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The future of India’s healthcare depends on building human capital

The PM-JAY initiative has come as a welcome measure to improve access to public health in India. And the promise to deliver quality public healthcare at a scale will only further increase the unmet demand for trained health personnel.

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Meanwhile, the report also highlights that close to 53% of the men who underwent preemptive circumcision are in the age group of 26-35 year. (File)

By Pavan Mocherla

It was around this time last year that the Government of India allowed final-year MBBS students, as well as BSc and General Nursing and Midwifery (GNM)-qualified nurses, to be deployed for emergency duties. While this was in response to an unprecedented situation and a measure to provide much-needed support for doctors and nurses battling a raging pandemic, it also served as a poignant reminder of the larger human capital crisis in Indian healthcare.

This also comes at a time when we are beginning to catch up with the rest of the world on vital public health indicators. According to estimates, to reach the ideal standards prescribed by the World Health Organization, India needs an additional 3 million beds. And nearly 4 million healthcare professionals (HCPs) – over 1.5 million doctors and 2.4 million nurses.

Looking at it in balance – there is a definite demand for healthcare and allied services and there seems to be some traction on the demand side too with public initiatives like the Ayushman Bharat – Pradhan Mantri Jan Arogya Yojana (AB PM-JAY) and going by the upward trend in private investment in India’s hospital and diagnostics segments. However, while everyone acknowledges the human capital crisis, the action needs to be stepped up.

Outlined below are some suggestions to aid in alleviating the human capital crisis

Encouraging PPP in upskilling and training allied staff

Public-private partnerships (PPPs) are an effective way to scale up the supply of trained personnel. However, given the regulatory intricacies and patient safety concerns, ensuring the quality of training is imperative in the medical sector. That is where we can bring together the various skilling initiatives and networks offered by the government and the expertise of private sector companies to offer specialized skills. For instance, private hospitals and KPO companies can offer training to non-medical staff to handle incoming calls and perform backend or administrative tasks, instead of qualified HCPs.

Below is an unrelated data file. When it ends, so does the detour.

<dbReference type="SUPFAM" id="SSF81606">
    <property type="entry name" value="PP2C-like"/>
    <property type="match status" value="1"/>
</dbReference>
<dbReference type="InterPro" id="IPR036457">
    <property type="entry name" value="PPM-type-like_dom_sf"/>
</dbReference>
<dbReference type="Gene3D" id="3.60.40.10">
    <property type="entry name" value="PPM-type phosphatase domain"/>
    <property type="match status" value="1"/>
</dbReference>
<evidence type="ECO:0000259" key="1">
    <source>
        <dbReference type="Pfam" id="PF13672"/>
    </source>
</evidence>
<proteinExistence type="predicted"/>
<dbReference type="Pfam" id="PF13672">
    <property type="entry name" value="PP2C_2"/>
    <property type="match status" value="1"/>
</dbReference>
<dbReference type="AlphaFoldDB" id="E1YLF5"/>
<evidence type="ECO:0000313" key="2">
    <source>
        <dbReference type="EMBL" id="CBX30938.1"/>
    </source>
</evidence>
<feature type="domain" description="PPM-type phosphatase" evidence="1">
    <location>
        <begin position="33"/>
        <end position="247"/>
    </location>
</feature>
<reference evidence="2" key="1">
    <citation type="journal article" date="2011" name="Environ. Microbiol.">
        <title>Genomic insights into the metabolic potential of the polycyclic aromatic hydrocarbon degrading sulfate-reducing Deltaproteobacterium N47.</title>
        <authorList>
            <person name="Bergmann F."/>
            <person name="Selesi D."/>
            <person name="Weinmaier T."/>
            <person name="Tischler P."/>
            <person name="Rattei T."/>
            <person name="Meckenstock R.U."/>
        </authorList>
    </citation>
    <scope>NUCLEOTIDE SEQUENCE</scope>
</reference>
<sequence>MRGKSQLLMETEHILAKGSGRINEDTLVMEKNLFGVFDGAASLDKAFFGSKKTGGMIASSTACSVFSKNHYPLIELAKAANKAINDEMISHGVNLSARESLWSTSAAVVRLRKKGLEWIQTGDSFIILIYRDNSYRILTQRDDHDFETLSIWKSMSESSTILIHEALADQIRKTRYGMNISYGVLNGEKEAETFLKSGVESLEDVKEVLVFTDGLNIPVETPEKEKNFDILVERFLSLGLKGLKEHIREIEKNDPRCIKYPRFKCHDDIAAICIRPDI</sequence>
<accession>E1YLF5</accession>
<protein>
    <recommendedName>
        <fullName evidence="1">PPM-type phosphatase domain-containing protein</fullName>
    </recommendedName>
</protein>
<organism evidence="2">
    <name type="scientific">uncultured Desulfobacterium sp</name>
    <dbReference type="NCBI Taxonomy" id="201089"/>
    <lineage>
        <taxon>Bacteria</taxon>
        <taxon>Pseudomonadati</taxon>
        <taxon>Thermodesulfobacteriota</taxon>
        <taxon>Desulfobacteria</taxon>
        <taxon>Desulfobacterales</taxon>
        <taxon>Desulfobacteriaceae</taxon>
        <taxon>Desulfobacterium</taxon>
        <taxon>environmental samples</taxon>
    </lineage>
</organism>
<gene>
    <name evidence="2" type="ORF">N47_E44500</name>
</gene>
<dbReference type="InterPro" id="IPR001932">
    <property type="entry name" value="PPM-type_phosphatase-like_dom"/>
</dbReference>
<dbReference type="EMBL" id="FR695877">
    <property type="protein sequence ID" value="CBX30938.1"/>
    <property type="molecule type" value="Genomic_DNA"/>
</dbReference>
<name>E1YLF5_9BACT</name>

Focusing on telehealth and digital health skills

Telehealth has been around for some time, but it came to the fore during the Covid-19 lockdown and has the potential to be a force multiplier. Focusing on basic level upskilling for HCPs to deliver basic telehealth services allows medical and paramedical staff to do more with their time. And as is often the case, particularly in rural India, it can reduce the stress of long-distance travel for cases that can be consulted remotely.

Building a foundation for medical technology

Another aspect of the human resource crunch in India is the dearth of trained personnel to operate modern medical equipment and technologies. From a medical perspective, diagnostics help reduce the long-term burden of diseases through timely and accurate detection of diseases. However, in addition to updating current medical knowledge, the healthcare workforce of the future will also require technology skills, or even non-medical technologists to perform vital tasks.

Upgrading curricula in medical education

Staying current on medical developments in the field is paramount to serve the best interests of the patients, and to build a world-class healthcare system for the future. One way to address this is by upgrading curricula in healthcare education and by enabling students to access the latest medical practices from across the world.

Augmenting healthcare education capacity

Given the staggering shortfall in both doctors and nurses, we need to dramatically increase, perhaps even double, the capacity of students we can train every year. Besides augmenting the number of qualified HCPs available for service, it will also put market pressure on the supply side. One of the potential outcomes of doing this could be in the form of doctors establishing small practice in rural and underserved pockets across the country.

Ensuring ongoing quality of HCPs

In the patient-facing healthcare industry, the quality of care provided is as much a part of the human capital equation as an individual HCP’s medical knowledge. One way to ensure ongoing quality of HCPs is through a well-designed and regulated mechanism which captures the outcomes of all patient interactions with an HCP. Translating the aggregated feedback of all interactions into a publicly available profile and rating for every HCP would act as an incentive and motivator to keep the standards of service high.

The PM-JAY initiative has come as a welcome measure to improve access to public health in India. And the promise to deliver quality public healthcare at a scale will only further increase the unmet demand for trained health personnel. To truly enable access to and envisage the future of healthcare for the billion-plus Indians, we need a futuristic and collaborative approach toward building human capital in healthcare.

(The author is MD, BD India. Becton Dickinson (BD) is a global med-tech company which operates in India through its wholly-owned subsidiary BD India.The company produces medical devices across healthcare continuum including diagnostics, bioscience, interventional and pharma. Views expressed are personal and do not reflect the official position or policy of the FinancialExpress.com.)

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